<img height="1" width="1" style="display:none" src="https://www.facebook.com/tr?id=352585001801011&amp;ev=PageView&amp;noscript=1">

By: Kelser on February 01, 2016

Print/Save as PDF

What We Can Learn from the NASA Data Breach


Over the weekend, a colleague sent me a link to the recent NASA data breach (the one where they hijacked a drone). The drone hijack is really the highlight of the article, but two things really resonated with me as well:

  1. Allegedly, attackers gained privileged access by brute-forcing a root password in less than a second because it was still the default for the system. I’m sorry, I’ll take a strong stand here -  there is absolutely no reason to have a default privileged password on any system connected to your network. Even if it’s a piece of test equipment – change the default password. Make it complex. You might see a system as a test box or “junk in the corner” but a would-be attacker sees it as a launch-pad. Simple, simple, simple – change your root/admin/enable passwords. It doesn’t cost a thing.

  2. Never, ever underestimate the reconnaissance phase of an attack. This is the part where everything might seem fine. No crypto-lockering, nothing specifically weird, no major data leaks. Yet, your attacker is collecting as much information as possible to conduct the most powerful attack, in the least amount of time.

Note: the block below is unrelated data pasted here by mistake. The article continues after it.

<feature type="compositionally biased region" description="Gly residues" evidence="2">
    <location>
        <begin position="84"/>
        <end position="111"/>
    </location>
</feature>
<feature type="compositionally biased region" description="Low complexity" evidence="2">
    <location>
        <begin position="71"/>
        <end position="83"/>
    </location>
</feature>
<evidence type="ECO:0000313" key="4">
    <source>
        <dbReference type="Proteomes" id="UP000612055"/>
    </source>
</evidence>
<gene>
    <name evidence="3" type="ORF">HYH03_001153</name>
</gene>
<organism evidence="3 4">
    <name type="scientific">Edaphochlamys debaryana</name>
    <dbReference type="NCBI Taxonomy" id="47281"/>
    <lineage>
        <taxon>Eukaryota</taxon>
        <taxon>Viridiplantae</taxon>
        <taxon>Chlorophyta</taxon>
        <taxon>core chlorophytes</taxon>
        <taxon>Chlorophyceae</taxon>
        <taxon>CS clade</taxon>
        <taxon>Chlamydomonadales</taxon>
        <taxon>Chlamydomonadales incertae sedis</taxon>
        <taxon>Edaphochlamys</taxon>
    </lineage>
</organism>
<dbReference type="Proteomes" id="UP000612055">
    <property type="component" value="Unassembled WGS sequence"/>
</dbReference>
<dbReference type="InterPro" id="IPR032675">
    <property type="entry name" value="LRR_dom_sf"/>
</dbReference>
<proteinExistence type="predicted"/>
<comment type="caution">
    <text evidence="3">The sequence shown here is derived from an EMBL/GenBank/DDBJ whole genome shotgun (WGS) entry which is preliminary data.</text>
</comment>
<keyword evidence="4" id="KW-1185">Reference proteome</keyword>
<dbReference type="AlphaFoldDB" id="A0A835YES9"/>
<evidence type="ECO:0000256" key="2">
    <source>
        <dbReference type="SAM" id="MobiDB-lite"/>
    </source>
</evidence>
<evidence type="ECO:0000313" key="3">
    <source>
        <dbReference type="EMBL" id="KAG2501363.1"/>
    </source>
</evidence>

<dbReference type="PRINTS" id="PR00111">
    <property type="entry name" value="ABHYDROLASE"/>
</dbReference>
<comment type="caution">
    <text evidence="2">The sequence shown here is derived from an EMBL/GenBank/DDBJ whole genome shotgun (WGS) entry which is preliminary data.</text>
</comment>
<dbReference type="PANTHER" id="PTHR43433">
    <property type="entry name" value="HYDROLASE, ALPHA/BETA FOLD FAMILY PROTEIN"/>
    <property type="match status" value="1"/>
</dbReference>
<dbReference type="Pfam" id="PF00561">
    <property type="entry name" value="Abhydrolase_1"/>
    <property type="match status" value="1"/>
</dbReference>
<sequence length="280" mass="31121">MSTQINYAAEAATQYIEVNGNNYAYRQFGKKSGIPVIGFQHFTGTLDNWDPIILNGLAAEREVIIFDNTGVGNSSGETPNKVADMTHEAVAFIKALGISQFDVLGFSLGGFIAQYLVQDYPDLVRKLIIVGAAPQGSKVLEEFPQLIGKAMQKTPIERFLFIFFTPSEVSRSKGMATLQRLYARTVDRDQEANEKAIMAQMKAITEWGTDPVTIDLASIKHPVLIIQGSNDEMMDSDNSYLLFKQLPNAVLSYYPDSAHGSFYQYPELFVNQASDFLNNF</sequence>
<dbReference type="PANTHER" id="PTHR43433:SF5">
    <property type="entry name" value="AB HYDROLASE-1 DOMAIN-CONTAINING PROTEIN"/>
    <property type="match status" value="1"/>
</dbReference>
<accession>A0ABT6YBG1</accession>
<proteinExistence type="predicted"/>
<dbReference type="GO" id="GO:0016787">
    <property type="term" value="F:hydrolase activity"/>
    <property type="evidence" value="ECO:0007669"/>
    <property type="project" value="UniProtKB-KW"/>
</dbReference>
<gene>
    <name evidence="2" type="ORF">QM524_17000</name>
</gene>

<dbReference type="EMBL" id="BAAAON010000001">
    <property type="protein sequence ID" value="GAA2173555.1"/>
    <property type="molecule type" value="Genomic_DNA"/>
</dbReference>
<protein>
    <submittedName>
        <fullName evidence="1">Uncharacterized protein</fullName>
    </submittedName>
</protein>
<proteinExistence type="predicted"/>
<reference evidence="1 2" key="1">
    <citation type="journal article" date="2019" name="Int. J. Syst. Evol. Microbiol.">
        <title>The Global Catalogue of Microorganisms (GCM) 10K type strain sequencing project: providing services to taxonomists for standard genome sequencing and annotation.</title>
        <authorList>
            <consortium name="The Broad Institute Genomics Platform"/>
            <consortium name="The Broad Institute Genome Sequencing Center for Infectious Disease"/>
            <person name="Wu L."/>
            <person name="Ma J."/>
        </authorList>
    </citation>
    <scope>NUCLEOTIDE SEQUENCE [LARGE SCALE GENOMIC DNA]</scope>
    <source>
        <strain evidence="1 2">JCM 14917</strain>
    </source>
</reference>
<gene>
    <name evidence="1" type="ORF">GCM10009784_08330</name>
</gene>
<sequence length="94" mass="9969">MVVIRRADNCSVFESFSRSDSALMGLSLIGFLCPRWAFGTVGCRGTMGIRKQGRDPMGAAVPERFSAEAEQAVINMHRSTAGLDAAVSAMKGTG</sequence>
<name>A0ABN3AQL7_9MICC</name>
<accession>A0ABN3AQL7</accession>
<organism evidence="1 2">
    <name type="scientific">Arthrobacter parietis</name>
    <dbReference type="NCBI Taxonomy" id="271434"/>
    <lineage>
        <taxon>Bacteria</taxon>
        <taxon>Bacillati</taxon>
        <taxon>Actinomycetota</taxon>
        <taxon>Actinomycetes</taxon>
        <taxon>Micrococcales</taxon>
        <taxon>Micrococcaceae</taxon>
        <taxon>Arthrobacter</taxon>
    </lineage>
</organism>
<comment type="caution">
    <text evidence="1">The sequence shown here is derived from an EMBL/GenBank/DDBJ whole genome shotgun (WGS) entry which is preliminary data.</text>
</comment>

Consider this scenario – I still see a lot of SNMP v1 traffic during vulnerability assessments. It’s certainly not unique to one customer. What if an attacker gained access to a server (NASA hack step 1) with a default password and then was able to run a sniffer like tcpdump or pcap and just watched the network for SNMP v1 traffic (NASA hack step 2). How many people have a common “password” that’s used across your devices? You know – “the password”. If you used that same password as the read-write community string, the attacker will see it.

Then that person will be quiet about it, but try to use it to see what other systems they can get to. They will do that quietly and slowly. You might not have a cool multimillion-dollar drone for an attacker to steal but you probably have money and the attacker might like that even more.If you have default passwords anywhere on your network or feel like your passwords need a boost, check out our 4 Ways to Strengthen Your Passwords blog post.


Reference article - http://www.infowars.com/hackers-allegedly-hijack-drone-after-massive-breach-at-nasa/

About Kelser

By actively listening to the client, Kelser has consistently met the needs of its client base for over 30 years. Through attentive observation of the changing industry, Kelser is able to react quickly to provide the best service and solutions available. Thanks to the dedication of our professional staff, this agility has advanced us as leaders in our industry.

Suggested Posts

Visit Our Learning Center